Hildred Harford Appellant v Frank Harford Respondent [ECSC]

JurisdictionCaribbean States
CourtEastern Caribbean Supreme Court
Judgment Date25 Jan 1972
Neutral Citation[1972] ECSC J0125-2
Docket NumberCivil Appeal No. 6 of 1972
[1972] ECSC J0125-2



The Honourable the Acting Chief Justice

The Honourable Mr. Justice St. Bernard

The Honourable Mr. Justice Louisy (Ag.)

Civil Appeal No. 6 of 1972

Hildred Harford
Frank Harford

G.Clyne for Appellant

H.E.L. Hosten, Q.C. for Respondent


This is an appeal from an order of the magistrate dismissing an application by the appellant for a maintenance—order against her husband under section 13 of the maintenance Ordinance, Chapter 180 of the Laws of Grenada.


The grounds alleged in the complaint were three, namely The appellant (a) being under a duty to provide reasonable maintenance for his wife has refused to do so; (b) has been guilty of persistent cruelty; and (c) has deserted his wife.


At the tiral, the defence pleaded adultery and desertion without giving any previous notice of the particulars of adultery. Perhaps I should state at this point that it is the duty of the respondent, despite the fact that there are no pleadings in the magistrate's court, that whenever a charge of adultery is made in a matrimonial matter, full particulars of that charge must be given before the trial to the party against whom the allegations are made. An allegation of adultery is a serious charge against a person, and one could not be expected properly to meet that allegation if that defence is raised at the trial without notice. I would adopt the words of Lord Merriman in the case ofDuffield v. Duffield (1949) 1 A.E.R. 1105 at page 1106 where he stated:

"InBroadbent v. Broadbent, Lord Merrivale, P., and Hill, J., put the matter in a way which is unanswerable and is unlimited in its application to any cumstances in which a charge of adultery may arise before a court of summary jurisdiction."


The trial proceeded and the appellant gave evidence in support of the grounds alleged in her complaint. She stated that the respondent and herself were married in 1968 and the marriage went well for a short while. The husband refused to give her money and would slap her everytime she asked for money to buy clothes. When she asked for food he would slap her also and he has done this, at least, about eight or nine/times. On the third September, 1971, (that is the day on which she left the home) she stated that she was washing in a tub when her brother-in-law Elijah Harford took a hose and sprayed her with it. She complained to the husband saying "look how your brother wet me". The brother said to her husband "Frank, kick her up, kick her up." The husband replied, "my foot is too good to kick her, the quicker she leaves the place and go the better for her." Then he took a piece of rope and struck her on her buttocks with it. She went away and on her return the respondent told her to go to Mr. Archibald and make right for her coffin. She went to the police station and left the home.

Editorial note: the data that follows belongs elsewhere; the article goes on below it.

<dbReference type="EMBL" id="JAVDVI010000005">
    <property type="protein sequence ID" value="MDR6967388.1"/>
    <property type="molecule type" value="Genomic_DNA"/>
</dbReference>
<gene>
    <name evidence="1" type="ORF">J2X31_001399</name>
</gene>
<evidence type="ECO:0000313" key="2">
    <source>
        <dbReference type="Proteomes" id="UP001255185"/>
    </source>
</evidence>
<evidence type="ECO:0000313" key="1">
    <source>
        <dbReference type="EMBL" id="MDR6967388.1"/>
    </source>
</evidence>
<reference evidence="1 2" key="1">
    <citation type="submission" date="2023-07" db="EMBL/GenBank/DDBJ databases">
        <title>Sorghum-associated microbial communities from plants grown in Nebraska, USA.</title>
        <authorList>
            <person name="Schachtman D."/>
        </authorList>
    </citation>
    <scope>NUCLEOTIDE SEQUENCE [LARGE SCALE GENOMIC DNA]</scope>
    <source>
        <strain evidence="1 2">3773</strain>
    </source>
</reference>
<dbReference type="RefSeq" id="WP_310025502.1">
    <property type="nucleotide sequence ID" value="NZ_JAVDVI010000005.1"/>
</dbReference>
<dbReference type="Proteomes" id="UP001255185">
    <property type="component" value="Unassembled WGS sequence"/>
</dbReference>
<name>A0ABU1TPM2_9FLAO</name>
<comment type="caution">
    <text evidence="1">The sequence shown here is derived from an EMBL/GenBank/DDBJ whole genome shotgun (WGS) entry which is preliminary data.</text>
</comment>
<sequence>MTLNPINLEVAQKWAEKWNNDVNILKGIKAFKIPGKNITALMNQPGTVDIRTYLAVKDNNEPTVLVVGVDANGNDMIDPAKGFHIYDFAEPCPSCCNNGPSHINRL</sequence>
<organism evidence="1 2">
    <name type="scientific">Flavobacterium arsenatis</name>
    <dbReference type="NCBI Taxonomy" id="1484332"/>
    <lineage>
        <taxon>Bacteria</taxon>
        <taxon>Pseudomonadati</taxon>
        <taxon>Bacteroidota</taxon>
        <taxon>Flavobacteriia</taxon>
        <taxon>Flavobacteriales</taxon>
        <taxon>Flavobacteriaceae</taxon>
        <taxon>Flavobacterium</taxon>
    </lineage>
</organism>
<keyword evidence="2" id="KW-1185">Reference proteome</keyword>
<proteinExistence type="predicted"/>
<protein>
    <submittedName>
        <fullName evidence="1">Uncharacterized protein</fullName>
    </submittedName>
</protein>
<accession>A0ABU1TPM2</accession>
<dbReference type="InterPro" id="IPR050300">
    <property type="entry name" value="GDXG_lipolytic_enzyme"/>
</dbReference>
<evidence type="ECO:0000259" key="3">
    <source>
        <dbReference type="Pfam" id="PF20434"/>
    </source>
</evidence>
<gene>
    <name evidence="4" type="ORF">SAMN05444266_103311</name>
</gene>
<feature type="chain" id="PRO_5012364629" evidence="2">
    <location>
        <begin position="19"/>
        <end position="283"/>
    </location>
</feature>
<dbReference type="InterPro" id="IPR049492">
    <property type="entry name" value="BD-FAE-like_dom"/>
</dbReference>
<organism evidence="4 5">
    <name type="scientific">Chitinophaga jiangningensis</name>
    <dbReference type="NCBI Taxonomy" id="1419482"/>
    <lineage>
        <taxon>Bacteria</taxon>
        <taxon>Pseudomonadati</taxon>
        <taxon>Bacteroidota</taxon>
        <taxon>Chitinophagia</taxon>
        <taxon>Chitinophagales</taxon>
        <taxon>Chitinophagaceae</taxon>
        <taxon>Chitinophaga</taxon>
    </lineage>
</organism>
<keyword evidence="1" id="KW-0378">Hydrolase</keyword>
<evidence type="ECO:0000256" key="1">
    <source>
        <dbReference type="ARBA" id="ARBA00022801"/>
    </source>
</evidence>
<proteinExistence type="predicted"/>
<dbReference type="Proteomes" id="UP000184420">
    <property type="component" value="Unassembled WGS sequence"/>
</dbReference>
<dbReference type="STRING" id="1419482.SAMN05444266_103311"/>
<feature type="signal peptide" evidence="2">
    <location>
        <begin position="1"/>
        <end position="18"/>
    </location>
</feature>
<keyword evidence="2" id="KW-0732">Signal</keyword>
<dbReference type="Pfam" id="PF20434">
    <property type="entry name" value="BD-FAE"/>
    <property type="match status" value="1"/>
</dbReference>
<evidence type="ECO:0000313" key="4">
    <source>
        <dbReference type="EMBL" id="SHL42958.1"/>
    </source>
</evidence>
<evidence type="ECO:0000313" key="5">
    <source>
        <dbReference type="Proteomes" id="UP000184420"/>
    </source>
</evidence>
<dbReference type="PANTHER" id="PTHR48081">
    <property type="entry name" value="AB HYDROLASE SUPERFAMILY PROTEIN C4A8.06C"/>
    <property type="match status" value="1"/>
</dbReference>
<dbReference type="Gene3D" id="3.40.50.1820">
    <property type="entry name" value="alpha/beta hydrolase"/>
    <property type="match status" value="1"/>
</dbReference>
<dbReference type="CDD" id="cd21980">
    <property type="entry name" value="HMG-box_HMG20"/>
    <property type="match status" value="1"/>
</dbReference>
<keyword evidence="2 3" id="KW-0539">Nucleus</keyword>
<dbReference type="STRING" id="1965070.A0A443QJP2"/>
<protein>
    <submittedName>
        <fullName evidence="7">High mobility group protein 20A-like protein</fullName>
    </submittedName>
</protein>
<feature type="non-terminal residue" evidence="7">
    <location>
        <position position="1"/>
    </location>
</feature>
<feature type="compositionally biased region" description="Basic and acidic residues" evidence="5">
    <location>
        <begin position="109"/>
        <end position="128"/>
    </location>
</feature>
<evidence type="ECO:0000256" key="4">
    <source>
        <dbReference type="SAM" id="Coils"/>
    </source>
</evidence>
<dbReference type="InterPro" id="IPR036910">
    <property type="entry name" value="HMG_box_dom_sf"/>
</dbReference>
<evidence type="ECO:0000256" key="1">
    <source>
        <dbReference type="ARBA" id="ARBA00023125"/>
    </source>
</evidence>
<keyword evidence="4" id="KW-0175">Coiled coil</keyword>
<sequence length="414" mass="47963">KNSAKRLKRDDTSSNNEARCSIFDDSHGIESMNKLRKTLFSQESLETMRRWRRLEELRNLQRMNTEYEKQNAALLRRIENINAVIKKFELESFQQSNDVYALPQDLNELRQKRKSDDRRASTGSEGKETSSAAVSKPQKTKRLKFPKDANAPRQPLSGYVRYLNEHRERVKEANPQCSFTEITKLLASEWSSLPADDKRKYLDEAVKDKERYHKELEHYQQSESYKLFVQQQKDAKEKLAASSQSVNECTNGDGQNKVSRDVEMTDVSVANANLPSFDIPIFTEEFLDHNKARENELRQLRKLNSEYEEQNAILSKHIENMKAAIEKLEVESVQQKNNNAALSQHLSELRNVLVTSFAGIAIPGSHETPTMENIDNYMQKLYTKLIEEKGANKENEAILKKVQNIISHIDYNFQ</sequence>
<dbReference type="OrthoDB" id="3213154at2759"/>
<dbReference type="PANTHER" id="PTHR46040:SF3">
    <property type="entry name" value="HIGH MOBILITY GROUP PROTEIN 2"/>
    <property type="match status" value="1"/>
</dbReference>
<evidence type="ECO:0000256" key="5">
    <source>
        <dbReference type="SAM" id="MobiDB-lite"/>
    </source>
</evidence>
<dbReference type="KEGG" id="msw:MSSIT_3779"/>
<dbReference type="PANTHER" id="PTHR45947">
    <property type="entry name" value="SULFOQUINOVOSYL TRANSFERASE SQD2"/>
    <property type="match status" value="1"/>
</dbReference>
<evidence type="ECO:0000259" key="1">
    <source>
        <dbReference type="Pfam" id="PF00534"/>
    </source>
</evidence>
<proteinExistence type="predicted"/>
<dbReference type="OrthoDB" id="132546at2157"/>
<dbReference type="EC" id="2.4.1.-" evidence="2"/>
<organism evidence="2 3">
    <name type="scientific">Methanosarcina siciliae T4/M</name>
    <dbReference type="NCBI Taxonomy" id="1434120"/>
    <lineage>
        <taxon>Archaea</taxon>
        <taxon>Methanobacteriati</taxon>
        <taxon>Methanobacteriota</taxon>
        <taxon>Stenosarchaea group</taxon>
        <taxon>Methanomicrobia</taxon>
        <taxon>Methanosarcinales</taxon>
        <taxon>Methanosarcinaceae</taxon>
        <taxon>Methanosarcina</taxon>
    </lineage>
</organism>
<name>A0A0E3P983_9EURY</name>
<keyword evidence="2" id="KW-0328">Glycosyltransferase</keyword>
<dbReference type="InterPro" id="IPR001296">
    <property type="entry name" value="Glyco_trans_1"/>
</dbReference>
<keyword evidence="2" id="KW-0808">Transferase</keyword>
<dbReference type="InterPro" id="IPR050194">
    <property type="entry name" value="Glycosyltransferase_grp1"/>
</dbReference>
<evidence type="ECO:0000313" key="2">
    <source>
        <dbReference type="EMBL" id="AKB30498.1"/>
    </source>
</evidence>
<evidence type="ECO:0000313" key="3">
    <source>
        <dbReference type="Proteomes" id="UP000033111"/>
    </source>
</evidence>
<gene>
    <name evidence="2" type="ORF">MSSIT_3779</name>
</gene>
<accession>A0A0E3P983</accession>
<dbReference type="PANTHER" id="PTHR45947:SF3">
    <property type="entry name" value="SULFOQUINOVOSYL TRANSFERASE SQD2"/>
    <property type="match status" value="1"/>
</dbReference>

The husband, with the support of his brother, gave evidence that on the 3rd of September, 1971, the brother found her committing an act of adultery. Elijah Harford, the brother of the respondent, stated that on that date he was going to feed a cow, and when he reached a part of the field, he saw the appellant with a man having sexual intercourse. The man ran away and so he was unable to identify him, but it was a brown skinned man. He said he saw the appellant take her pantie and put in her bosom and he saw the erection of the man's penis. Later in the day in the presence of her husband, the witness accused the appellant of adultery.


Counsel for the appellant contended that the evidenceof adultery should not he accepted in the circumstances of this case. It was a serious allegation and though it was not one which required corroboration yet in the circumstances of this case, the evidence of Elijah Harford should not have been accepted without corroboration.


To continue reading

Request your trial